During the video they revealed the entire CodePlex team works in a single office. Not an office with nice cubicles, not a section of a building, no all 8 of them are crammed into a single small office. Each has a small workstation or laptop on a small table or desk. Apparently this is some take off on Agile Development. Their claim was that if one guy runs into an issue, it’s very easy to say “Help!” and get immediate help on a coding issue and not delay his work. My thought was, hey that’s really great. For that one guy.

For the rest of the team, it seems to me it would be incredibly disruptive to the creative process. As developers, we often get into what Tony Robbins ( http://www.anthonyrobbins.com/ ) refers to as “The Zone”, that creatvie point where the juices are flowing and we lose all track of time. You’re solving problems, creating code, really making your application flow well. You know you’re there when you reach over for that cup of coffee to find it’s ice cold.

Then boom, someone interrupts you. Doesn’t really matter if they were asking, all that matters is you are rudely jarred out of “The Zone” and back to reality. After dealing with the interruption, it can be difficult to get back into “The Zone”, I’ve seen some studies that suggest it can be as long as half an hour before your mental processes have returned to full focus on the issue.

There are some aspects to Agile that appeal to me, for example the short release schedules. But cramming a bunch of coders into a single room? No thanks. I prefer to hang out in “The Zone”.

But hey, that’s just my opinion. I could be wrong.

Visual Studio Add-Ins: SmartOutline

SmartOutline is a tool for creating regions in your code without having to use Region / EndRegion tags. Available at http://submain.com/default.aspx?nav=products.smartoutline, this tool took third place in the Microsoft Visual Studio Extensibility Contest packages category.

SmartOutline is a product that’s easier to show you how it works than describe, so let’s look at a few pictures. Let’s say I have a simple if statement. Highlighting it gives me a new pop up, as you can see below.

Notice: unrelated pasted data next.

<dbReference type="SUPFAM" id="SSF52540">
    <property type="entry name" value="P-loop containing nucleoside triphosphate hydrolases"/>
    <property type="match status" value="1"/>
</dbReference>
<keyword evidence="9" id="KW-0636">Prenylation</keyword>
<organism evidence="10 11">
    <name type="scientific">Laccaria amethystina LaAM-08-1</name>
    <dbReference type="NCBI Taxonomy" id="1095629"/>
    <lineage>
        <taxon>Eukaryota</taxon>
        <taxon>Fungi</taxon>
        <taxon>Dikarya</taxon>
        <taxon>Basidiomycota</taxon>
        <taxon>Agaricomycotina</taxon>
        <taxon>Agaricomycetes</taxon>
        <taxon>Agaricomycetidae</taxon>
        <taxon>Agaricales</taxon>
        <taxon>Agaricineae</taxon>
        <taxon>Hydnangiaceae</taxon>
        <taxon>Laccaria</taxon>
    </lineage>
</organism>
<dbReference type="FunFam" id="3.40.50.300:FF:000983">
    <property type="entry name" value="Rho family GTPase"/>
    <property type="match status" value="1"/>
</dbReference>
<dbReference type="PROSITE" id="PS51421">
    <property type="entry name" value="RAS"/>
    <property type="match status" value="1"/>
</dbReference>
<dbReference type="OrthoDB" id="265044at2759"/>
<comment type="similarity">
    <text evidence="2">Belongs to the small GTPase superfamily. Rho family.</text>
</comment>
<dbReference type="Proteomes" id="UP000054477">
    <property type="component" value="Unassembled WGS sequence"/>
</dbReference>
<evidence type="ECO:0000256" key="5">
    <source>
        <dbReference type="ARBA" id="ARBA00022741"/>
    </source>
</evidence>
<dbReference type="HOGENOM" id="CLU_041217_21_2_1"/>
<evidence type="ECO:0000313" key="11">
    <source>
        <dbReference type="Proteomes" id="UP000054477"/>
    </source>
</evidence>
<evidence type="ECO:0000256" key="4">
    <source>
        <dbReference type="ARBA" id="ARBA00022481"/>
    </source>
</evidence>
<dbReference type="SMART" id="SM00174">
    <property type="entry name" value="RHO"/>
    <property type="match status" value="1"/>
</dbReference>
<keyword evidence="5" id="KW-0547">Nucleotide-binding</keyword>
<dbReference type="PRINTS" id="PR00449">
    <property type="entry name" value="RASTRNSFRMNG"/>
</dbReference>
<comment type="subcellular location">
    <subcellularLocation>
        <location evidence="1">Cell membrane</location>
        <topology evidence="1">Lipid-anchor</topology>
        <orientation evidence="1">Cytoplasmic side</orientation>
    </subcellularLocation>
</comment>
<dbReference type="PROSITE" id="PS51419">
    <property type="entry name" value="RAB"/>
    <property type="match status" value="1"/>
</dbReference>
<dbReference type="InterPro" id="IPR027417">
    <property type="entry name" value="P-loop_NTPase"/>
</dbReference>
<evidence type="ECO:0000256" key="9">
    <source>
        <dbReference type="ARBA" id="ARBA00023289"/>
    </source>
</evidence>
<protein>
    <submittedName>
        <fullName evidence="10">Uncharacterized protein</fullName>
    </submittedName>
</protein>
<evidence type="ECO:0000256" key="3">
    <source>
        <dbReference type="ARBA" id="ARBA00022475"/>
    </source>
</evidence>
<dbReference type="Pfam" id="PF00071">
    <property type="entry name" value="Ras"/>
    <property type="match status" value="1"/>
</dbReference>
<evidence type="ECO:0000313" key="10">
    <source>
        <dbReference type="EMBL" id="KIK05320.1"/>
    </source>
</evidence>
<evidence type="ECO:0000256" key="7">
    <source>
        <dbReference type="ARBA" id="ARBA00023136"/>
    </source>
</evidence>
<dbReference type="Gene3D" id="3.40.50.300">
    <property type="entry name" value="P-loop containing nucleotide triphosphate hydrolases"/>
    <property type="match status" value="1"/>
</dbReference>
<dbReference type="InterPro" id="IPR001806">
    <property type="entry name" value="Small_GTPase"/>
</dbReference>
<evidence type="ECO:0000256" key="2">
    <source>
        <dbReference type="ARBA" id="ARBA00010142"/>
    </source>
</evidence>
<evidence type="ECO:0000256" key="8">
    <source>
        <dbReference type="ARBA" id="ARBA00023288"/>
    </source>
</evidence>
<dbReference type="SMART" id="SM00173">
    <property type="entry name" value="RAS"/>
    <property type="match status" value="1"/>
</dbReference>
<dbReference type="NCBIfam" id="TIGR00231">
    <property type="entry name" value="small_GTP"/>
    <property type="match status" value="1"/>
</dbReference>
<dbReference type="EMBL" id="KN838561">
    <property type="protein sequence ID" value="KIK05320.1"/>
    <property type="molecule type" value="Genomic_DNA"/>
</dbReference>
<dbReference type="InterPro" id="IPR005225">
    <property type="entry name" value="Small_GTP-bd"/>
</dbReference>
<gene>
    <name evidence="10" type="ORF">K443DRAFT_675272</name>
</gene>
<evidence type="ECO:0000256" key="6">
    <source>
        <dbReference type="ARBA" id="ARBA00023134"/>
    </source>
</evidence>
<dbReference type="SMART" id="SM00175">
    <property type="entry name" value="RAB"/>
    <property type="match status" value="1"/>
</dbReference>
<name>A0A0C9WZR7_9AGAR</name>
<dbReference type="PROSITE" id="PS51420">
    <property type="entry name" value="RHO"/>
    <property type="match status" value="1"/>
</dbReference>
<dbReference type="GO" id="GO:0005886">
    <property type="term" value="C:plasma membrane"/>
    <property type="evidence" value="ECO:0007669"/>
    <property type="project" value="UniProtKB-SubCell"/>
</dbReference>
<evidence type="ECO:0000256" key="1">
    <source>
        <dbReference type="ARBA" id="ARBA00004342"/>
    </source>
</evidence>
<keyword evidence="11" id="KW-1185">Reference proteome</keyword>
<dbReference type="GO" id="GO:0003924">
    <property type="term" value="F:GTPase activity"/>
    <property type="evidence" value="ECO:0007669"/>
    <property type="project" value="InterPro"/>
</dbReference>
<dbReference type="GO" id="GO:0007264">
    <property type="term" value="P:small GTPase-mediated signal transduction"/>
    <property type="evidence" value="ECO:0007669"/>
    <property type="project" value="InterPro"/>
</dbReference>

[SmartOutline 1]

Clicking on the Create new SmartOutline Region command brings up the following dialog, where you key in the name for your region.

[SmartOutline 2]

In this example I’ve keyed in “My If Statement” for the name. Assuming I then check the “Collapse region” box, my code will update as you see below.

[SmartOutine 3]

 

Clicking the + button will expand my region back to the original state, as you can see.

[SmartOutine 4]

SmartOutline is useful for hiding long lengths of code that add safety but not value. For example, you might have to do a lot of validation to input parameters, but they don’t add to the real purpose of the method. SmartOutline is a great way to hide that.

You might assume that SmartOutline is altering the source files using Region tags and intercepting them. Not so, as this command window dump of the source file proves:

[SmartOutine 5]

 

Some useful situations to use SmartOutine to hide code segments might include:

  • Lengthy error handlers
  • Long parameter checks
  • Long comments
  • Code that is commented out, perhaps something for a future version or older version that you’re not sure you want to delete
  • Using (or Imports) sections
  • Entire Methods

These are just a few ideas, feel free to post a comment with your own thoughts.


My one complaint / wish list item for enhancement is that SmartOutline left aligns the name you give to the smart region. This breaks up the visual flow of indents. You can add spaces yourself when you give the name, for example I could have keyed in six spaces then “
My If Statement”, but if I were to indent the code later SmartOutline doesn’t change to reflect this. You should also know this is a VS2005 tool only, sorry 2003 users.


Overall a useful tool for adding to the readability of your code, well worth the download, and like many of the other tools mentioned so far, it’s free.

Visual Studio Add-Ins: VSCmdShell

VSCmdShell is a handy add-in that places a Command window inside of Visual Studio. Available at http://www.codeplex.com/Wiki/View.aspx?ProjectName=VSCmdShell, after a simple install you can launch the command window from the View, Shell Window command. By default it launches as free floating, I chose to dock mine down at the bottom with the Command and Output windows.
[Picture of default VSCmdShell]

From here, you can issue your typical array of commands, such as getting a directory, but the cool thing I use it for is my deployment scripts. I have a cmd file (sort of the new version of a batch file) that compiles my web apps then deploys to the development server.

VSCmdShell has some nice customizations. It has the things you might expect, like being able to change the text and background colors, but you can also select the shell. For example, you could install the new Windows PowerShell, and use it as your default shell window.